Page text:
Tag Archives: water


Desalination is the removal of salt(s) from seawater to create fresh water for drinking and irrigation. This is obviously very important on ships and submarines, but is also important on a national level: Israel produces fifty percent of its water via desalination, and the world’s largest desalination plant, the Jebel Ali Desalination Plant in the United Arab Emirates, produces 636 million litres of drinkable water per day.


The Jebel Ali MSF desalination plant

There are two primary methods of desalination: distillation and reverse osmosis.

Distillation is the simplest method of desalination: seawater is boiled, and the water boils away as steam and is then collected and condensed back into liquid water, leaving the salt behind. The most common distillation method is Multi-Stage Flash (MSF) Distillation, which operates by feeding seawater through a series of chambers, each at a lower pressure than the first. The low pressure reduces the water’s boiling point (thereby saving energy) and as water reaches each stage it immediately boils (“flashes”) into steam. This steam is collected by condensers and the heat given off in this process (i.e. the latent heat of vaporisation) is used to pre-heat the seawater entering the chambers. MSF distillation uses around 50-90 megajoules of energy total per cubic metre of water produced.

Other distillation methods of desalination include mechanical vapour-compression, in which steam is mechanically compressed into liquid water, thereby generating heat that can be used to generate more steam; and multi-effect distillation (MED) in which steam produced in in one stage (known as an “effect”) is used to boil water into steam for the next effect, reusing energy that would otherwise be wasted. In MED, like MSF, each effect has a lower temperature and pressure than the previous one, so the inevitable decrease in temperature due to lost energy does not affect the boiling of water into steam.


The interior of a large reverse osmosis desalination plant.

Reverse osmosis is the most commonly used method of desalination. In normal osmosis, water moves from an area of low solute (low-salt) concentration to an area of high solute (high-salt) concentration through a semi-permeable membrane along a concentration gradient, thus equalising the concentration on either side of the membrane. (The membrane is constructed so that it allows water to pass through it, but not the solute.) In reverse osmosis high pressures (in the region of five megapascals) are used to overcome the osmotic pressure, forcing water to go from a high-salt concentration to a low-salt one. This is different from filtration, because filtration operates by size-exclusion (a difference in size), whereas reverse osmosis relies on a difference in concentration. Reverse osmosis desalination uses around 11-20 megajoules of energy per cubic metre of water.

Reverse osmosis is only one of a number of membrane desalination processes. Other membrane processes include electrodialysis reversal, which uses an electric current to push salt ions through ion exchange membranes*; and nanofiltration, which uses nanometre-sized (0.1?nm-1.0?nm) filters to remove salts.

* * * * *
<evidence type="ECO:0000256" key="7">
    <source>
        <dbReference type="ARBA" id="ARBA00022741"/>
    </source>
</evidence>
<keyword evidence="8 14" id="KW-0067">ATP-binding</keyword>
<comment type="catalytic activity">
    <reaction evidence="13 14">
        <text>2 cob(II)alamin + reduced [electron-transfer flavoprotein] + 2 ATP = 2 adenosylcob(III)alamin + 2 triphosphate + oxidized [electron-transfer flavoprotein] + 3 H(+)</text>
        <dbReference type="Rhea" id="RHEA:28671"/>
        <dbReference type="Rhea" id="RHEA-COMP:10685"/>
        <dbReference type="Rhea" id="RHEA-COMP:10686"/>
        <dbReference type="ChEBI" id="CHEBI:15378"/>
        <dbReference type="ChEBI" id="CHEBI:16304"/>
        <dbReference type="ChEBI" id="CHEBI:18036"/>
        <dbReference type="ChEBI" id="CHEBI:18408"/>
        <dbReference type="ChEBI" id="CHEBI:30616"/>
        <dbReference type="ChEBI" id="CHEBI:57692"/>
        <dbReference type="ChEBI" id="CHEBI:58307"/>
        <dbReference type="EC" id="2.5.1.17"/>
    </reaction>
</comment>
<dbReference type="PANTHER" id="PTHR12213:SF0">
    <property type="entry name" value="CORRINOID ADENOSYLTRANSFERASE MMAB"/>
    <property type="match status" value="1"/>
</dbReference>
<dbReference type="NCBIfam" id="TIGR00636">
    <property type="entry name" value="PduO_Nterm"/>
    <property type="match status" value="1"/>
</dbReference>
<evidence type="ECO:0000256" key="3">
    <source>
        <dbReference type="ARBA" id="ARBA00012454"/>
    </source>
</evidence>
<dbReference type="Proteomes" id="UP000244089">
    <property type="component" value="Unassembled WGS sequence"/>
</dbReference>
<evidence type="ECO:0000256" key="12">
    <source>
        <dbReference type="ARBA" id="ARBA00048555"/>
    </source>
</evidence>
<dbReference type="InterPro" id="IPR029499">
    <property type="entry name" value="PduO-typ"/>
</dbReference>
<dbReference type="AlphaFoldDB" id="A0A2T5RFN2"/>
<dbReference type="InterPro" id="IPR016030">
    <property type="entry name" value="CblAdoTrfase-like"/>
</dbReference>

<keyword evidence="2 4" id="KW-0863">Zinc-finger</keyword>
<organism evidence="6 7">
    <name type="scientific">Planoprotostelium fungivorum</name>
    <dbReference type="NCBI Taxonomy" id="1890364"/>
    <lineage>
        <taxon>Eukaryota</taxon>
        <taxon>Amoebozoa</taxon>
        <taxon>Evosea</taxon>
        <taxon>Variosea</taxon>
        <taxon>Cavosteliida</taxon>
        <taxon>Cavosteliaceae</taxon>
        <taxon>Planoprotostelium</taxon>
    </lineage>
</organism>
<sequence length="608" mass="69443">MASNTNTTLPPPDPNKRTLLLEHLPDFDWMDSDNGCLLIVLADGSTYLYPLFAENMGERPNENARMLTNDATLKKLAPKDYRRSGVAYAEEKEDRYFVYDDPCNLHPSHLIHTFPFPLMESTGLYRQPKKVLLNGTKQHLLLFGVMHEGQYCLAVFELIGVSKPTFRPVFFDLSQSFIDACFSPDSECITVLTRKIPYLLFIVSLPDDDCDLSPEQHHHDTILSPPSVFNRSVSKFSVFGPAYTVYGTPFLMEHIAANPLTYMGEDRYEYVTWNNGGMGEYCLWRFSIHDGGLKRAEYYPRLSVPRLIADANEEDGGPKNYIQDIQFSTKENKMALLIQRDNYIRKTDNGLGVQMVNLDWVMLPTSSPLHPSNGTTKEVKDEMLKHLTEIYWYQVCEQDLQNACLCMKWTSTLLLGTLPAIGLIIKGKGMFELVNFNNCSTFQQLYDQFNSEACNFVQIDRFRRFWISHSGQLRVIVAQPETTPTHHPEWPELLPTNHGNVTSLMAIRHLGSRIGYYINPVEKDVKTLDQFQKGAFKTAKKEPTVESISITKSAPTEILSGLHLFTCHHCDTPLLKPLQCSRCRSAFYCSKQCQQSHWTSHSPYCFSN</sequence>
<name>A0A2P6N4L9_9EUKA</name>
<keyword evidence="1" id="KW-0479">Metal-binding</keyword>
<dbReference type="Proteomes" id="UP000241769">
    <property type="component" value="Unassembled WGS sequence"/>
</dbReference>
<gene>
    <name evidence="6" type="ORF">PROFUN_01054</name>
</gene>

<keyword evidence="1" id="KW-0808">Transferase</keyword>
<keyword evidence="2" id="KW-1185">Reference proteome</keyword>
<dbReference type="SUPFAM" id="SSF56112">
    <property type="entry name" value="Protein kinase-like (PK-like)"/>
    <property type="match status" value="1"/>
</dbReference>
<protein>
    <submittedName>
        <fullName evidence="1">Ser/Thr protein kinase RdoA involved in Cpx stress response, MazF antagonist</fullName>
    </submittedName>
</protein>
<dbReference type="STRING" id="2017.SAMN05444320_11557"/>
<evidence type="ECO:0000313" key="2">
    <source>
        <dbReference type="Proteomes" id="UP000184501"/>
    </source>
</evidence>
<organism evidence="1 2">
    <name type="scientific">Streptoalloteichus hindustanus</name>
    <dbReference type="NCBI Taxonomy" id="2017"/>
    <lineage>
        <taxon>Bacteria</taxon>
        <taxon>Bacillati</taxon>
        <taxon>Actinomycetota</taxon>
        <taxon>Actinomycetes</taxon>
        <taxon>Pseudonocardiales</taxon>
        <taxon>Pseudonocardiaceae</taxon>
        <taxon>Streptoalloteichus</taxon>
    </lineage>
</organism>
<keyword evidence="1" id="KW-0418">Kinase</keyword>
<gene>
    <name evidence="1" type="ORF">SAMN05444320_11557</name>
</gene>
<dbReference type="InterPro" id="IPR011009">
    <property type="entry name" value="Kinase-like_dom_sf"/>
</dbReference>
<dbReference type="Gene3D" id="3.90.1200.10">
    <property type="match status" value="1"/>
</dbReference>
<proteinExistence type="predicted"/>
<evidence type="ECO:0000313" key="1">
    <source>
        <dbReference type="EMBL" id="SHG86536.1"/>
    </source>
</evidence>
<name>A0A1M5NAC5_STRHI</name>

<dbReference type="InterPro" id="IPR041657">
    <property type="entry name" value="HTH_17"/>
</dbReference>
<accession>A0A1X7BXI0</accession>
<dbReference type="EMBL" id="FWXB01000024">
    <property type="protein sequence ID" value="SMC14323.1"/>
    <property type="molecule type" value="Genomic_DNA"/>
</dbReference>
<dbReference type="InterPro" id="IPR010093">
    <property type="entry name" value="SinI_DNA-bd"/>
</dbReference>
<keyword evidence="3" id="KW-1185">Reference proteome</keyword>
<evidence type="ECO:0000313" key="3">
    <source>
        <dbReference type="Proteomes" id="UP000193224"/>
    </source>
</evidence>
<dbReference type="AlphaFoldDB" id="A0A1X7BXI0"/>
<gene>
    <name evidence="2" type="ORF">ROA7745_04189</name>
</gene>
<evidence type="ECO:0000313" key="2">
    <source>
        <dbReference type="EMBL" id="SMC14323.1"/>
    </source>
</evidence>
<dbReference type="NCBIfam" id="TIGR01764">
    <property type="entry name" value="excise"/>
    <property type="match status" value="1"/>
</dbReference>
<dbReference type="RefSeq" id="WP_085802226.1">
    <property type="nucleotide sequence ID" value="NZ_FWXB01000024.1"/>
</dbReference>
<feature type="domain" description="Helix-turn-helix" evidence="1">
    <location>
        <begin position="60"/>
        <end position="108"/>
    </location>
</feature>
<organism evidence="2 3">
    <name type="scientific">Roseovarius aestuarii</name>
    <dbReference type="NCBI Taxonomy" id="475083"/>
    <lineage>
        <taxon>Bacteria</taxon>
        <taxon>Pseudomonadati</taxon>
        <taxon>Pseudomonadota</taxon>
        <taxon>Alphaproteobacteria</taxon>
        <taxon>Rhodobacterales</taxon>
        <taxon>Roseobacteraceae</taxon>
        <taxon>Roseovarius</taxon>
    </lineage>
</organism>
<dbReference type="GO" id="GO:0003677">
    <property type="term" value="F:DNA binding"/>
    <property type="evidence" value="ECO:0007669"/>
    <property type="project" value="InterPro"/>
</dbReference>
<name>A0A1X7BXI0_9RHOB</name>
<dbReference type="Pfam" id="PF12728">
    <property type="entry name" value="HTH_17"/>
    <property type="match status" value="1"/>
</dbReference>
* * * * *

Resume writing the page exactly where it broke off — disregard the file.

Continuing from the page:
* If electrical current is used to move salt ions, then the movement of salt ions can create an electrical current. This is the basis of reversed electrodialysis, a method of electricity generation using the difference in salt concentration between saltwater and fresh water patented in 1977 by Sidney Loeb at Ben Gurion university in Israel. Loeb was also the inventor of a semi-permeable membrane that made reverse osmosis desalination practical.

Water in Bermuda

Fresh water is very hard to come by on the Islands of Bermuda. There are no lakes, and only a small number of water-collecting “lenses” underground. Rainwater is not salty, as the salt from seawater does not evaporate with the water, so by law every home in Bermuda must collect 80% of the rain that falls on its roof.

Bermudan rooves are made of local limestone and channel rainwater into large underground tanks where the water is treated so that it can be used in homes. On average each Bermudan home can store about 50000 litres of water per bedroom.

Because Bermuda does not have a centralised water distribution system it also does not have a centralised sewage system and therefore has the highest density of private cesspits per square kilometre of anywhere in the world.

Boiling point and pressure

A vapour is created when a substance forms a gas at a temperature below its boiling point; the vapour pressure of a liquid is the pressure of this vapour. A liquid boils when the vapour pressure of the liquid is equal to the atmospheric pressure of the air above it.

You can therefore boil a liquid in two ways: by heating it so that the vapour pressure increases to match the atmospheric pressure; or by decreasing the atmospheric pressure until it matches the vapour pressure at whatever the ambient temperature is.

In this video you can see me boiling water at room temperature: a beaker full of water at room temperature is placed in a vacuum chamber and the pressure lowered until it boils – the pressure gauge is on the right of the picture.

Notice how I can put my finger in the water both before and after boiling without scalding myself. It’s said that it’s impossible to make a good cup of tea at the summit of Mount Everest because water boils at only 70.4°C and this isn’t hot enough to properly brew tea.